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Laughing Gas Gets A Safety Check
One of the oldest anesthetics faces fresh questions about heart risks

To anesthesiologists, laughing gas is no joke.

Nitrous oxide was one of the first chemicals used to make surgery and tooth-pulling painless. Back in the 1840s, Horace Wells, a dentist in Hartford, Conn., did his best to popularize it as an anesthetic agent. Despite some failed demonstrations early on, use of the gas during surgery eventually became routine.

But is it safe? There have been nagging questions about whether nitrous oxide during surgery raises the risk of heart attacks, strokes and other problems. Use of the gas during operations has declined in recent years, in part, because of those concerns. But it's still a common ingredient in the mix that anesthesiologists give to patients.

Now, there's some reassurance from a study out of Washington University in St. Louis. Researchers there looked at some factors that have been associated with heart trouble and how nitrous oxide affects them.

One of those factors is an amino acid called homocysteine, which has been associated with a higher risk of heart problems. Some people have lots of homocysteine in their blood because of their genes. Breathing nitrous oxide also causes homocysteine to jump, regardless of your genetic makeup, contributing to worries about heart risks.

It turns out that vitamin B12 and folic acid, another B vitamin, can knock homocysteine right back down to size. And it's common for doctors to give patients a dose of one of those vitamins to counteract the nitrous oxide effect.

If you're still with me, these doctors in St. Louis decided to check patients' troponin, an indicator of heart damage found in the blood, after they had surgery under nitrous oxide. The doctors also kept track of cardiac problems that cropped up.

Half the 500 patients in the completed study got B vitamins and half didn't. The doctors also checked patients for the genetic factors that raise homocysteine.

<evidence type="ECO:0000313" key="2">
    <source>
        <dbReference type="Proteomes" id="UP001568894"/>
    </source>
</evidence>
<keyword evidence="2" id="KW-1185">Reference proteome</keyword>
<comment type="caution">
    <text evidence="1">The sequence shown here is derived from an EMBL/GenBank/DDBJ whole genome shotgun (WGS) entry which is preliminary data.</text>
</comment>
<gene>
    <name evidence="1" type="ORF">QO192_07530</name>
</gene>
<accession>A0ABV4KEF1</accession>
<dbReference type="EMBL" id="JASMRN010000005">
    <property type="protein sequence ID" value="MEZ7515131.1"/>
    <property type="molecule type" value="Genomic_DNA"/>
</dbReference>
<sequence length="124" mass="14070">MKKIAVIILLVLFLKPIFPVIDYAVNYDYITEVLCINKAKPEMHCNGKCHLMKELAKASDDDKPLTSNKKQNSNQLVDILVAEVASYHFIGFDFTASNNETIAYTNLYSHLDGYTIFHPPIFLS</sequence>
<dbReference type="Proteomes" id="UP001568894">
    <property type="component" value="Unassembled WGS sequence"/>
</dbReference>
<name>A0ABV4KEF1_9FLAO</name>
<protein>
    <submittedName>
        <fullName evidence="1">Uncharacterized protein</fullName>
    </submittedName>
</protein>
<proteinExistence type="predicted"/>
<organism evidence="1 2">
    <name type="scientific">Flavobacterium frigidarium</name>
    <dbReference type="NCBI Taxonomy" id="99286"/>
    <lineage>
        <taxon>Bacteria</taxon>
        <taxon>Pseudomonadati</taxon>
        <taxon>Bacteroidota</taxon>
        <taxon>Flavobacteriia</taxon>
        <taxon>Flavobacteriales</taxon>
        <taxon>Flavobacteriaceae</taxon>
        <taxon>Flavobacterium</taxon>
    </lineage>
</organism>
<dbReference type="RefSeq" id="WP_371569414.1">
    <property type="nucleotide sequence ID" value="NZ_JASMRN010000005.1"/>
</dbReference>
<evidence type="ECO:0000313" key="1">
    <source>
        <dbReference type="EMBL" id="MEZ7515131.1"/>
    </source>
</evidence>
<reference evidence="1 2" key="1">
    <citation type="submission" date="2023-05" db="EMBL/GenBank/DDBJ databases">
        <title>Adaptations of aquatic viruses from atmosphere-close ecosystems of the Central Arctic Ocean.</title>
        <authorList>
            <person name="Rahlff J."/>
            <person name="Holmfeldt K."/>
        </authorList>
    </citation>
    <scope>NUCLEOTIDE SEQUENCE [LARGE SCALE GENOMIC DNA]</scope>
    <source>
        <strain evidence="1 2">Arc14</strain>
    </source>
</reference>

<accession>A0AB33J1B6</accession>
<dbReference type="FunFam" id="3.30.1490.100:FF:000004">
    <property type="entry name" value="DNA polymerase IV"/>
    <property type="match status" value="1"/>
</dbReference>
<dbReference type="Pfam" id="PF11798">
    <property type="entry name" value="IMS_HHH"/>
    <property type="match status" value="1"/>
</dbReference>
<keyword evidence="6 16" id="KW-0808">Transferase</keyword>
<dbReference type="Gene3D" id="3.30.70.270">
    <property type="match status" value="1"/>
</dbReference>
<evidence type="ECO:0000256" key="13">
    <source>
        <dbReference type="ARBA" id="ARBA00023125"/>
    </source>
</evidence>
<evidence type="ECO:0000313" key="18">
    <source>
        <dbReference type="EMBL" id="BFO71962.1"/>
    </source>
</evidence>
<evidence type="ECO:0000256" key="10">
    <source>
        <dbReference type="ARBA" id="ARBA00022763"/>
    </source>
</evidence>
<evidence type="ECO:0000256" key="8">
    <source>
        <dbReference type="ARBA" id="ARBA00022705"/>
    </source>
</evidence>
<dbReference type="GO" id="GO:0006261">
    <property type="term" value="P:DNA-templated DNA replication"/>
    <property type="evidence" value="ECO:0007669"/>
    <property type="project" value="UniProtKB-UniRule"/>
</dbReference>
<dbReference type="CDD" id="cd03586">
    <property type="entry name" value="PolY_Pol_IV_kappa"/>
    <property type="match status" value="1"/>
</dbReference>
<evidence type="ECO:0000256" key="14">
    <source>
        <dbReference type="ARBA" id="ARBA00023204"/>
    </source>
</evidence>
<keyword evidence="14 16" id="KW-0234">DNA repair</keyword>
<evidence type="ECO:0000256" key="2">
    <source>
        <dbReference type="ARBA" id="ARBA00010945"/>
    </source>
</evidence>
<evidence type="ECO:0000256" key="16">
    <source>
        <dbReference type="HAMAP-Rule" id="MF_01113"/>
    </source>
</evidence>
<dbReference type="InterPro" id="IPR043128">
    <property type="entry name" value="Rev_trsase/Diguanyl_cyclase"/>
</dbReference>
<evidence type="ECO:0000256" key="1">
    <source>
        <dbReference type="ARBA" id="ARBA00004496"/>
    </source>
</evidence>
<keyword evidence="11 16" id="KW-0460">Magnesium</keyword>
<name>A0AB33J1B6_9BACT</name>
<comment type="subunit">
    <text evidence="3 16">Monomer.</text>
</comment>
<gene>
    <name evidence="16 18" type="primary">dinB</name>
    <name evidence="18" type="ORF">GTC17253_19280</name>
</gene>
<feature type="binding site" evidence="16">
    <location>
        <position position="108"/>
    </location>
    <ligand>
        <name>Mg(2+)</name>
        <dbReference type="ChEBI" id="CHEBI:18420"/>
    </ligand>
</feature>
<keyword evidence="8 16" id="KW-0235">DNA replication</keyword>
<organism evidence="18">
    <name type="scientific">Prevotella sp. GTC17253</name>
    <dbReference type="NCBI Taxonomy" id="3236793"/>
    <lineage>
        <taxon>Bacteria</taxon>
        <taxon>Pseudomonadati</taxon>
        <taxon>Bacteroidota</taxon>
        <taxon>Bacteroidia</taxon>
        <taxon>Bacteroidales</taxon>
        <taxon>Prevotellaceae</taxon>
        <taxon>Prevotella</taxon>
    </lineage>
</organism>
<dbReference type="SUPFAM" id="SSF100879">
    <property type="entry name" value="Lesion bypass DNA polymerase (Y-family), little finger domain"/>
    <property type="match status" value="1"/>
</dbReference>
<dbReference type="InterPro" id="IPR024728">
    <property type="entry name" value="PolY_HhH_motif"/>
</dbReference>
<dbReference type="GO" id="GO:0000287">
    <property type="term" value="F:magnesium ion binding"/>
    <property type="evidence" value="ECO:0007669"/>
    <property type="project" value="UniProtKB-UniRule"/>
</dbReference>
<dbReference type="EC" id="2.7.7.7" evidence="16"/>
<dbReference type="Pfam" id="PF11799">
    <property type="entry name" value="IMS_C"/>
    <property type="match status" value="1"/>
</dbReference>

What happened? Nothing much. The vitamins worked to lower homocysteine after nitrous oxide exposure, as expected. But that didn't make a clinical difference in terms of troponin measured or heart attacks. Patients who didn't get the B vitamins did no worse than those who got them.

"In its entirety, it's a really negative study," Washington University anesthesiologist Peter Nagele tells Shots. And in this case, that's a good thing. "The main result is neither the B vitamin treatment nor the genetic variant made any difference on cardiac events or troponin. It just shows that you don't need to give patients B vitamins or worry about the genetic variant."

The results appear in the July issue of Anesthesiology.

Separately, 125 patients got surgery without nitrous oxide and served as a comparison group. Their troponin levels after surgery were about the same as those in the main study. The rate of heart attacks in the group that didn't get nitrous was a little higher — about 6 percent compared with 4 percent in the group that got nitrous. This comparison wasn't random, so it's not a clear-cut win for nitrous, however.

A more definitive answer to the question about nitrous oxide's safety may come when the results of 7,000-patient study called ENIGMA-2 are revealed later this year. The study, begun in 2007, is the largest nitrous safety trial to date.

Researchers on that trial are looking specifically at patients undergoing major surgery who also happen to be at risk for cardiovascular disease.

A commentary about the Washington University trial by the Australian anesthesiologist Paul Myles says it's "a very good study that deserves our attention." Still, Myles, leader of the ENIGMA-2 trial, cautions against taking too much solace from the results. He writes that "the anesthesiology community is deep in the zone of uncertainty, and this reality needs to be acknowledged."

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